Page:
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Cora Lee Haber v. David Haber

March 8, 2012

CORA LEE HABER, PLAINTIFF-RESPONDENT,
v.
DAVID HABER, DEFENDANT-APPELLANT.



On appeal from the Superior Court of New Jersey, Chancery Division, Family Part, Monmouth County, Docket No. FM-13-11754-89.

Per curiam.

NOT FOR PUBLICATION WITHOUT THE APPROVAL OF THE APPELLATE DIVISION

Submitted: November 10, 2011 -

Before Judges Axelrad, Sapp-Peterson and Ostrer.

In this post-judgment matrimonial action, defendant David Haber (husband) appeals from orders of August 31, 2010 and September 14, 2010 entered in New Jersey finding New Jersey held jurisdiction over the support obligations under the Uniform Reciprocal Enforcement Support Act (URESA), N.J.S.A. 2A:4-30.24 to -.61, and the Uniform Interstate Family Support Act (UIFSA), N.J.S.A. 2A:4-30.65 to -.123, and granting counsel fees to plaintiff Cora Lee Haber (wife). Husband challenges New Jersey's continuing, exclusive jurisdiction, alternatively argues the doctrine of laches requires reversal of the support and alimony, and challenges, as without basis or explanation, the $3,500 counsel fee award to wife. We affirm in part and remand in part.

I.

The parties were married in 1971. They had three children, a daughter born in February l974, a son born in June l976, and another son born in August l979. The parties separated in September 1988, the children remained in wife's custody, and husband moved to California. The parties were divorced on January 16, 1991 in New Jersey. According to the final judgment of divorce (FJD), husband chose not to appear, custody of the three minor children was granted to wife, child support was set at $900 per week, and husband was obligated to continue to provide medical coverage for the children. The FJD was silent as to alimony,*fn1 but among other terms, a judgment was entered for $35,550 for support arrearages and $9,033 as reimbursement for wife's out-of-pocket medical expenses, which accumulated during the pendente lite period.

Wife had filed a URESA petition on December 19, 1989, which specifically requested California to enforce the pendente lite child support order of $450 per week for three children that had been set in August 1989 and to continue to provide medical coverage for them.*fn2 The order was not entered in California until November 8, 1991, after the divorce. It was captioned as a stipulated order for husband to pay $333 per child per month for support and to continue to maintain the current level of medical coverage for them. The order further provided that "[a]rrears are not determined at this time pending [husband's] appeal on the New Jersey order." However, an arrears determination was scheduled for January 16, 1992.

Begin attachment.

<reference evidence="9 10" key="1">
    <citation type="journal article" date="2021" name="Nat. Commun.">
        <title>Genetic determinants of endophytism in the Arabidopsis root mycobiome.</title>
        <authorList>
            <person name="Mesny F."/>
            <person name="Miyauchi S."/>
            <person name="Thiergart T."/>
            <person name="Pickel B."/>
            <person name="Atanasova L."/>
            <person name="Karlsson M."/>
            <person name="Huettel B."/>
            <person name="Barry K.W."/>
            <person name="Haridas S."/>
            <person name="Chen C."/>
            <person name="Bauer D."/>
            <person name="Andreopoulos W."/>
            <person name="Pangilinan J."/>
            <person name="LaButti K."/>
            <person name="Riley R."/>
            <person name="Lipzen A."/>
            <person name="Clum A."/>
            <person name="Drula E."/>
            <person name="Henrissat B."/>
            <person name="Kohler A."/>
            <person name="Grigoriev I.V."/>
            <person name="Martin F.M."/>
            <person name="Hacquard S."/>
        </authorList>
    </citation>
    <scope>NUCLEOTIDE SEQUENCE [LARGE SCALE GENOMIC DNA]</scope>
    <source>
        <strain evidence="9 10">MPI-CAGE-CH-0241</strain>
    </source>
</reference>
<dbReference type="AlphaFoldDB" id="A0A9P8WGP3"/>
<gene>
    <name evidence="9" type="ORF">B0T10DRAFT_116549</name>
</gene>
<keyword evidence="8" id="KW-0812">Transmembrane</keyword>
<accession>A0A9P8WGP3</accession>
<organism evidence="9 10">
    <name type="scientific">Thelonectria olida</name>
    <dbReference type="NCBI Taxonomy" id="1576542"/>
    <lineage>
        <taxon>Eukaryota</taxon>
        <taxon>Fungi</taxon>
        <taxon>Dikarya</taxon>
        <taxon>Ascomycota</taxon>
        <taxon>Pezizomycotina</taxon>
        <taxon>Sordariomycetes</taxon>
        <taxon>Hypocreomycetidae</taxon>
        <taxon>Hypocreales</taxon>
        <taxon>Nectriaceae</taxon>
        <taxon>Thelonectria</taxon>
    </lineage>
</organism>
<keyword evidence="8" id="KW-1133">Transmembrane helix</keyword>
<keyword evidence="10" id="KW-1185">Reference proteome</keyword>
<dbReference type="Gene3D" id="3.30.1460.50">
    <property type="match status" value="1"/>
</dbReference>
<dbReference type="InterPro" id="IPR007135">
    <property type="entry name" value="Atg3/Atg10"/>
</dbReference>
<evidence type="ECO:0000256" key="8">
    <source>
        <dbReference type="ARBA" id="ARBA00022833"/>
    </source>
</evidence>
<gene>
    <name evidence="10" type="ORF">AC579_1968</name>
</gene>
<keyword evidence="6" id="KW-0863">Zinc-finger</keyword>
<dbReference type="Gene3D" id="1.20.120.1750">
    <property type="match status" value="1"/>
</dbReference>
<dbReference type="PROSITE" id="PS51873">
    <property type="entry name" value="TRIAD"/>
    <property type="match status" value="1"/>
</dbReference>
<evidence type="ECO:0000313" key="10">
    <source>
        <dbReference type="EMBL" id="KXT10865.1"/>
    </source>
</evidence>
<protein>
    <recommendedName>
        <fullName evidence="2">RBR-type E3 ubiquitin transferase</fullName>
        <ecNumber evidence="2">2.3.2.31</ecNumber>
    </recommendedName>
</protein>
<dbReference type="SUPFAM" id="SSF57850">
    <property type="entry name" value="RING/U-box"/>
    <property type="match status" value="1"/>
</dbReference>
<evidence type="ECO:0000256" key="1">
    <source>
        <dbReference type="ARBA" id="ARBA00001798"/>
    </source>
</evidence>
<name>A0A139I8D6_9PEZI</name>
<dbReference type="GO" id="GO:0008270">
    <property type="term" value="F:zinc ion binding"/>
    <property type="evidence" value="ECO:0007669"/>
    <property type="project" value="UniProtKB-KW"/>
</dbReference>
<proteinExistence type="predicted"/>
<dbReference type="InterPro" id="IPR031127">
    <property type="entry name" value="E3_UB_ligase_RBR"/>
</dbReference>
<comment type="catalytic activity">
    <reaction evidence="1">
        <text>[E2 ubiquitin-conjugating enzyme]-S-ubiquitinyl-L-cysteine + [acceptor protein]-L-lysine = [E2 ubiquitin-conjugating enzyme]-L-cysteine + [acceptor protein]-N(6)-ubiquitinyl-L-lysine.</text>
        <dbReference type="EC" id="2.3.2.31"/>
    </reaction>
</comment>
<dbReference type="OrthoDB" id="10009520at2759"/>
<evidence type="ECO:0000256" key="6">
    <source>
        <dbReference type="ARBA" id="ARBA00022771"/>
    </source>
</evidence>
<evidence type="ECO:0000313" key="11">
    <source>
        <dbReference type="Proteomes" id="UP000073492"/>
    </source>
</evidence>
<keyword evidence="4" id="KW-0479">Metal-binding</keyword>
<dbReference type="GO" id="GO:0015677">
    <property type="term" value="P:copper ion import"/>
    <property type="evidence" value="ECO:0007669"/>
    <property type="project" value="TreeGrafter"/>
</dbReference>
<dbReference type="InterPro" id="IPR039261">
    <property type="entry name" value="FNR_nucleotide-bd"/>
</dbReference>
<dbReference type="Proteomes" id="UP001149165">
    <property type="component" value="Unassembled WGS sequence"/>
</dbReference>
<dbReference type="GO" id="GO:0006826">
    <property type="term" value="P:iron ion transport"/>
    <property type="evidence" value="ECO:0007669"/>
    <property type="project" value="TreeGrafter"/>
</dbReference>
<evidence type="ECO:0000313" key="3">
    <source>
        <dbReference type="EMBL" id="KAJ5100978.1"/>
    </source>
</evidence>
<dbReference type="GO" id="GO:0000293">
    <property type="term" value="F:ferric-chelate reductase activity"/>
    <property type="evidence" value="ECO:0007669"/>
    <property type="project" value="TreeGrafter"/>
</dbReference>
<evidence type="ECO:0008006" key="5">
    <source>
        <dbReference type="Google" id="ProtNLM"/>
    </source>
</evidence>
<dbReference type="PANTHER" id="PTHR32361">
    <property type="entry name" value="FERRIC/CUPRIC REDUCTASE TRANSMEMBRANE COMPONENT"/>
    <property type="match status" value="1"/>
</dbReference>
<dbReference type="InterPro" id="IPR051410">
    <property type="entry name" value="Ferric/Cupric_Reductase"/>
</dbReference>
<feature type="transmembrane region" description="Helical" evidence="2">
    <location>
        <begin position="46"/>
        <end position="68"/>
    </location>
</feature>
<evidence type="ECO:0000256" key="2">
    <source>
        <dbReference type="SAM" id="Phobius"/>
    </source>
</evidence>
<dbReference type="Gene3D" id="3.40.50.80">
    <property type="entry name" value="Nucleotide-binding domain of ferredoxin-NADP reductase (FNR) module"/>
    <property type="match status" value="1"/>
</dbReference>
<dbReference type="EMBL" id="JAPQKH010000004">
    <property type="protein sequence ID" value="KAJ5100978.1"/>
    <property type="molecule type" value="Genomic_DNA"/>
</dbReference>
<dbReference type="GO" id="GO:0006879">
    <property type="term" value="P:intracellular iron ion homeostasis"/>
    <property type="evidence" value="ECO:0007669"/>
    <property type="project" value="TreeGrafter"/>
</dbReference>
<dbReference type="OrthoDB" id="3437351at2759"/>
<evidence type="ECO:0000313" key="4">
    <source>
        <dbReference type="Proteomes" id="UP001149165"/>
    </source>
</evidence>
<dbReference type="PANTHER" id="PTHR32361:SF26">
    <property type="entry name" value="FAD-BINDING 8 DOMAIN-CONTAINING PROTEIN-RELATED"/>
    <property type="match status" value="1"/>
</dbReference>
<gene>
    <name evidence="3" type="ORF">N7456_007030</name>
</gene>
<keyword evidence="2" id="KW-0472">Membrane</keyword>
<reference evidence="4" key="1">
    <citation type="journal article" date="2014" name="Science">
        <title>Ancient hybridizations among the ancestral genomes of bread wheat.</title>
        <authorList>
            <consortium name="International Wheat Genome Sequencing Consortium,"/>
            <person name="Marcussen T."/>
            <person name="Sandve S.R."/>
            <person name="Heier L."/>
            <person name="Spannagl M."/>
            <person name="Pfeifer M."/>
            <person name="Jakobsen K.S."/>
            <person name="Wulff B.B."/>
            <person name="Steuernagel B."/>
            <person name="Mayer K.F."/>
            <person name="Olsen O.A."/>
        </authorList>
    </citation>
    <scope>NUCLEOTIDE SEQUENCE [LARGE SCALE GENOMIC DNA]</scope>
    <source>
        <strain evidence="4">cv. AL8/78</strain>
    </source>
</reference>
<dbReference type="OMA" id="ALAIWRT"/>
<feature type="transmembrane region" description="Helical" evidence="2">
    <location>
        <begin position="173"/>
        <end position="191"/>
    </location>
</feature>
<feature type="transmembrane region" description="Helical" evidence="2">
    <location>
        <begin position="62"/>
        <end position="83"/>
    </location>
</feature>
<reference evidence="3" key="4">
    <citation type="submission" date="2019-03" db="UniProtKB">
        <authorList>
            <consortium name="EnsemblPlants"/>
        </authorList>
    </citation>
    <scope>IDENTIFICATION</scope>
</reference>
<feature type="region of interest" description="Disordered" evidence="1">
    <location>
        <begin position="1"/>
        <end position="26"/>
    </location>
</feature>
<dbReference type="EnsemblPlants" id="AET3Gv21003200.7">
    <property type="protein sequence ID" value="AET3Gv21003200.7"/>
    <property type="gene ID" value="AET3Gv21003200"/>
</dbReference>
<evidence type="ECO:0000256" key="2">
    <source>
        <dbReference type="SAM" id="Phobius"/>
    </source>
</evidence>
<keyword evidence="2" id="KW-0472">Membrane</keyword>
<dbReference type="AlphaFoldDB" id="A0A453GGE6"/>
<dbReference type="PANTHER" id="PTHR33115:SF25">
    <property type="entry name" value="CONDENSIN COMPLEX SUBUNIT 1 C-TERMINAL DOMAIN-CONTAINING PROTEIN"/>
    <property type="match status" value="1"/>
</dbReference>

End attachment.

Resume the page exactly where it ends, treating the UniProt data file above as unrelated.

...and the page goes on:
Presumably pursuant to a routine review under the URESA petition, because their daughter turned eighteen and was graduating from high school, husband signed a May 21, 1992 stipulation and an order was entered on June 23, 1992 in California modifying the prior support order. The order obligated husband to pay $386.50 per child per month for each of his sons only, totaling $773 per month, plus $227 per month toward the $69,920.65 arrearages. A review was scheduled for November 19, 1992.

Our record does not reflect an appeal by husband of the FJD noted in the California order. It does reflect, however, that some time before July 24, 1992, husband's attorney filed a motion in New Jersey to vacate and modify the FJD, with financial submissions, and wife filed a cross-motion. By orders of July 24, 1992, in pertinent part, Judge Mark A. Sullivan amended husband's support obligation under the FJD effective April 29, 1992 to $300 per week for the three children plus $270 per week alimony. The order further provided that "[a]ny and all arrearages accruing since April 29, 1992 based on the difference between $900.00 per week and *fn3 are hereby vacated." The other order provided that child support for the parties' daughter would "be continued while she is a Full Time College Student, as well as the two boys in the future." These orders were not appealed and were not sought to be modified in New Jersey until husband filed the January 2009 motion that precipitated this appeal.